A strike at a southern Chinese transmission plant has shut down production of the Honda Jazz subcompact, which is exported to Europe.
A rare strike has crippled Honda Motor Co.’s growing Chinese production operations, despite efforts to fire or coerce workers who’re hoping to boost their $230 a month wages.
The walkout was launched on May 17 at a parts plant in the southern province of Guangdong at a transmission plant that supplies Honda’s auto assembly operations in China. The strike has cost the Japanese carmaker thousands of units in lost production, including versions of the Jazz subcompact that are shipped to Europe.
The walkout is unusual in that the official Communist-backed All China Federation of Labor Unions normally seeks to avoid confrontation with management. Some workers at the transmission plant, which is located in the city of Foshan, claim they were physically assaulted by union leaders. Others were reportedly fired when they declined to accept Honda’s initial offer.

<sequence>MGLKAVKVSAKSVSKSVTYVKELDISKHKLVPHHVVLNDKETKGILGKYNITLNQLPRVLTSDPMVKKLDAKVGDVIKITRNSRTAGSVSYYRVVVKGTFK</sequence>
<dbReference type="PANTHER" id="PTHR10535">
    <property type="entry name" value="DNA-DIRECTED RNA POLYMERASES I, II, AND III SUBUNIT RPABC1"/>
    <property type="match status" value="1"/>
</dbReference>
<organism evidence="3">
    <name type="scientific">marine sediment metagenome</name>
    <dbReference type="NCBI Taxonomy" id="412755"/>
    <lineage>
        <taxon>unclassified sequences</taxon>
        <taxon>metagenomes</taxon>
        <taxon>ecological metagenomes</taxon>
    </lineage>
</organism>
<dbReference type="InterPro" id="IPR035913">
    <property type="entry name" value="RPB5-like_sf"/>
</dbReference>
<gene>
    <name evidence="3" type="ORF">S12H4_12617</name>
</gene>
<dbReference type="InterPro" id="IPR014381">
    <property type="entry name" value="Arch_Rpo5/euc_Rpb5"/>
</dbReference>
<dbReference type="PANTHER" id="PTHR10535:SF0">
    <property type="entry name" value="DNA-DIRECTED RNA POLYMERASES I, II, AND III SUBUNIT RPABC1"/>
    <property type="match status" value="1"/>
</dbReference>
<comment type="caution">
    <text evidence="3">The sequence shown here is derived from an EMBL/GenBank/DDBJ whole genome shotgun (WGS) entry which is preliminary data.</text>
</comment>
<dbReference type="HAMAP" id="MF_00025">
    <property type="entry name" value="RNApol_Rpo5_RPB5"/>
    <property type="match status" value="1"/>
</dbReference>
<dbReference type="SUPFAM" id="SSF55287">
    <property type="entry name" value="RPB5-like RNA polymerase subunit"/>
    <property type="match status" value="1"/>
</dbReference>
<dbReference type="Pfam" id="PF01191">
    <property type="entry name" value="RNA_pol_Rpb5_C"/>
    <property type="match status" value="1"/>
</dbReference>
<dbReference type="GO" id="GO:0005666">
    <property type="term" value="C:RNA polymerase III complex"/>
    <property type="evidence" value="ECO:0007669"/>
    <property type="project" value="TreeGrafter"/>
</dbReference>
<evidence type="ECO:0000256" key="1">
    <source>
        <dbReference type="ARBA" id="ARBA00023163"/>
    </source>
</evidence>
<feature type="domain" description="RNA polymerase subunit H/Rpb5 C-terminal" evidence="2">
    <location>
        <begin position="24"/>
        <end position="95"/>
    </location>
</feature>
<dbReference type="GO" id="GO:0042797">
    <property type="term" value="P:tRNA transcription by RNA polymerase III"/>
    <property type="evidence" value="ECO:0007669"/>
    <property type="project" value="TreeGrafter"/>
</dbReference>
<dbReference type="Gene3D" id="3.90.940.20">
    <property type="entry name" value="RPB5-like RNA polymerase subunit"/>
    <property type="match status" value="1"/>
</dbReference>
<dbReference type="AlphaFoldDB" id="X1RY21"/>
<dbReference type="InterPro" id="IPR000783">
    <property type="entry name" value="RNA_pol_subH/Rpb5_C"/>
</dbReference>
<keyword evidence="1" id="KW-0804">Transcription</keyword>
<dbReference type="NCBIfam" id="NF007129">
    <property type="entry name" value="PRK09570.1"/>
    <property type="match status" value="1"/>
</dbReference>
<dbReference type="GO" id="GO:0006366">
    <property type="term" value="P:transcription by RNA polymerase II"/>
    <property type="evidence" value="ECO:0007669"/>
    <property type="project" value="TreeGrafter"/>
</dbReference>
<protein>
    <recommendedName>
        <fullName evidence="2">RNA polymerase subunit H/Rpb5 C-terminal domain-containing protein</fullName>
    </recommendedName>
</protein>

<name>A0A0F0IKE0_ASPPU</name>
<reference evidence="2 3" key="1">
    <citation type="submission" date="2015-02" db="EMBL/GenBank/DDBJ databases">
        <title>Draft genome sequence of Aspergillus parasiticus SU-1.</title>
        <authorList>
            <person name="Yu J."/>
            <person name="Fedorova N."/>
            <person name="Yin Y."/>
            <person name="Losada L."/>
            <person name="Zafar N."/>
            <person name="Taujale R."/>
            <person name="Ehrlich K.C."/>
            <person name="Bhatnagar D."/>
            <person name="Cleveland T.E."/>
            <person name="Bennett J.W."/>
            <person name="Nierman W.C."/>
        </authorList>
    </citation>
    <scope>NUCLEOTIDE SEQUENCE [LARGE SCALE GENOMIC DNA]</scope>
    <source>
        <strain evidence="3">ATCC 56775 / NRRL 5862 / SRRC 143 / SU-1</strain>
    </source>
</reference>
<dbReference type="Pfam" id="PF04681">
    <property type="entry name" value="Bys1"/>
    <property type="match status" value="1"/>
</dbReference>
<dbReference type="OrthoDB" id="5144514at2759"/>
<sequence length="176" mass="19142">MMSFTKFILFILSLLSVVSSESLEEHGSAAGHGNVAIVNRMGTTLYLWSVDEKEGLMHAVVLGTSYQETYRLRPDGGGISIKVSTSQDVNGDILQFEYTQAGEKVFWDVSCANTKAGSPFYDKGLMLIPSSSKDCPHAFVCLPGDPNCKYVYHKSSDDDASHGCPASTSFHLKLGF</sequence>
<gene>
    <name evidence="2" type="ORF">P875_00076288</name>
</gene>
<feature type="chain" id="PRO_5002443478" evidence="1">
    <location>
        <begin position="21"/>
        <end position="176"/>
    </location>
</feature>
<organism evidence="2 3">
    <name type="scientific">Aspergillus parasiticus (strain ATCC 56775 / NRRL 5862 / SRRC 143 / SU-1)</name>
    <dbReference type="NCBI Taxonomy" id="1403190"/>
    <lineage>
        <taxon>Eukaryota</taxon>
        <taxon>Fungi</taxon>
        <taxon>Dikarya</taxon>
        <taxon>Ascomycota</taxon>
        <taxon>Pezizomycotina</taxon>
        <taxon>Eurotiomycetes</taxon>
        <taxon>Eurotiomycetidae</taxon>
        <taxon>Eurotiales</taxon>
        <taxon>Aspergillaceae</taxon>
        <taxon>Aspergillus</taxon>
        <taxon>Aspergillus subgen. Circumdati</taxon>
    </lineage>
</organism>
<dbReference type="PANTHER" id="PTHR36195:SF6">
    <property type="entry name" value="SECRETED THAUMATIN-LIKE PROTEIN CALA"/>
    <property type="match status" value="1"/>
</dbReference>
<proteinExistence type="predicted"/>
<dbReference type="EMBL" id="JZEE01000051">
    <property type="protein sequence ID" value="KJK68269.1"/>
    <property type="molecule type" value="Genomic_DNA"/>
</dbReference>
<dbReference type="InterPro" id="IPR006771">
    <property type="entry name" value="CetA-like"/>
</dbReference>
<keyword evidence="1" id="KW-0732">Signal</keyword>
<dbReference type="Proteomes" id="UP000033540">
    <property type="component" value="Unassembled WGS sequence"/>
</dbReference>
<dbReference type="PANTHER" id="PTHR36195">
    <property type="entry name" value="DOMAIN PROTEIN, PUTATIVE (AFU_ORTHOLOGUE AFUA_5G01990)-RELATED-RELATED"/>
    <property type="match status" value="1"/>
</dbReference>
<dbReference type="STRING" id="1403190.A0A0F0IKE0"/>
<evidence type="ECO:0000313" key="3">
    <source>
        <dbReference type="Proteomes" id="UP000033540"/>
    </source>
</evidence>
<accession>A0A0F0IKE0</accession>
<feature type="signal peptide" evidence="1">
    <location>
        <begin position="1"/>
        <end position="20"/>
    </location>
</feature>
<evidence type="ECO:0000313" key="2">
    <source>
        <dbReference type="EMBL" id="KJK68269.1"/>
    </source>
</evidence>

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The Honda plant has a well-educated workforce, most of its line employees boasting college or 2-year technical degrees. But the automaker has been able to hold down wages, in many cases, by bringing in many employees as “trainees.”
An early proposal by Honda, according to reports from China, would have offered the striking workers less than $2 a day to settle their grievances, but the latest offer, the maker said, would increase pay and benefits by 24%. Workers had sought a 53% bump, to $340 a month, or 2,300 yuan.